How Pleasure Works: Why We Like What We Like

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Random House, Jun 1, 2011 - Pleasure - 280 pages
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In How Pleasure Works, the internationally acclaimed psychologist Paul Bloom explores one of the most fascinating and fundamental engines of human behaviour. We are natural-born essentialists when it comes to pleasure, nothing is ever merely skin-deep. We are attracted, whether we know it or not, to the hidden aspects of things and people. Some teenagers enjoy cutting themselves with razors; some men pay good money to be spanked by prostitutes. The average Briton spends over a day a week watching television. The thought of sex with a virgin is intensely arousing to many men. Artwork can sell for millions of pounds. Food and alcohol are so compelling that they can come to dominate one's life. Young children enjoy playing with imaginary friends and can be comforted by security blankets. People slow their cars to look at gory accidents and go to sentimental movies that make them cry. In this revealing and witty account, Paul Bloom examines the science behind these curious desires, attractions and tastes, covering everything from the animal instincts of sex and food to the uniquely human taste for art, music and stories. Drawing on insights from child development, philosophy, neuroscience and behavioural economics, How Pleasure Works shows how certain universal habits of the human mind explain what we like and why we like it.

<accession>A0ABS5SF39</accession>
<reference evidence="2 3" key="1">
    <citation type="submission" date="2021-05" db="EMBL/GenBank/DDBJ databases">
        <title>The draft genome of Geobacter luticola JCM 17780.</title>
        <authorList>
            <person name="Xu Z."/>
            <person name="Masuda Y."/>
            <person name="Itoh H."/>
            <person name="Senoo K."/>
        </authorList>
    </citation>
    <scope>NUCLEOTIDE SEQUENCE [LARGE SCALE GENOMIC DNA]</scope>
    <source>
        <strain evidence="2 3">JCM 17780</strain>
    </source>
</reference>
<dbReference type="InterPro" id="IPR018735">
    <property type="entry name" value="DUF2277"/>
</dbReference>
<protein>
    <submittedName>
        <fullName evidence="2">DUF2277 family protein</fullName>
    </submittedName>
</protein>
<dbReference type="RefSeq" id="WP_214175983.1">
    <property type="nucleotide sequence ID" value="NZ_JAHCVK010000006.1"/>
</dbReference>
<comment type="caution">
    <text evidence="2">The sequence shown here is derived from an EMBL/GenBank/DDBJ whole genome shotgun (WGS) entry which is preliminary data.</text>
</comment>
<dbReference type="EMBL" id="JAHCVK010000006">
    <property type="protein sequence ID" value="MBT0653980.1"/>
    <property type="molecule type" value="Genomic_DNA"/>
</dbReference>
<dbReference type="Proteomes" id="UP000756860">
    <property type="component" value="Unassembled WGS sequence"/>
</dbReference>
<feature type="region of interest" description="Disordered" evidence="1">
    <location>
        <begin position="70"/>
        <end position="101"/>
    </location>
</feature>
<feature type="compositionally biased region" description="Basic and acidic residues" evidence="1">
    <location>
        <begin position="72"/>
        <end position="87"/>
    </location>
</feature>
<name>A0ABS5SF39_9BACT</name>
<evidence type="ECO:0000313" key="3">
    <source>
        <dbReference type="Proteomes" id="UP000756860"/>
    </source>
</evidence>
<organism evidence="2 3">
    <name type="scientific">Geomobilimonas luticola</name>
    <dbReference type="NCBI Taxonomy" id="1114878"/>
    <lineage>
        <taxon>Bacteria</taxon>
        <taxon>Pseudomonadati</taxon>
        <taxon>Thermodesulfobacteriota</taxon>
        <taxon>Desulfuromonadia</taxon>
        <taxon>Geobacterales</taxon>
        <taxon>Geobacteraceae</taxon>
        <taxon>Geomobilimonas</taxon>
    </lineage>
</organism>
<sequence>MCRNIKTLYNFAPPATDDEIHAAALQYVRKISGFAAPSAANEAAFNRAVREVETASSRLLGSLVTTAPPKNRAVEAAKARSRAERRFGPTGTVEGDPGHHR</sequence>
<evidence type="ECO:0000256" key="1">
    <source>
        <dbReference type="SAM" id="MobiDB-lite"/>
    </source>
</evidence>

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About the author (2011)

Paul Bloom is a Professor of Psychology at Yale University. His research explores how children and adults understand the physical and social world, with special focus on morality, religion, fiction, and art. He has won numerous awards for his research and teaching. He is past-president of the Society for Philosophy and Psychology, and co-editor of Behavioural and Brain. Bloom has written for scientific journals such as Nature and Science, and for popular outlets such as The New York Times, the Guardian, and the Atlantic. He is the author or editor of four books, including How Children Learn the Meanings of Words, and, most recently, Descartes' Baby: How the Science of Child Development Explains What Makes Us Human.

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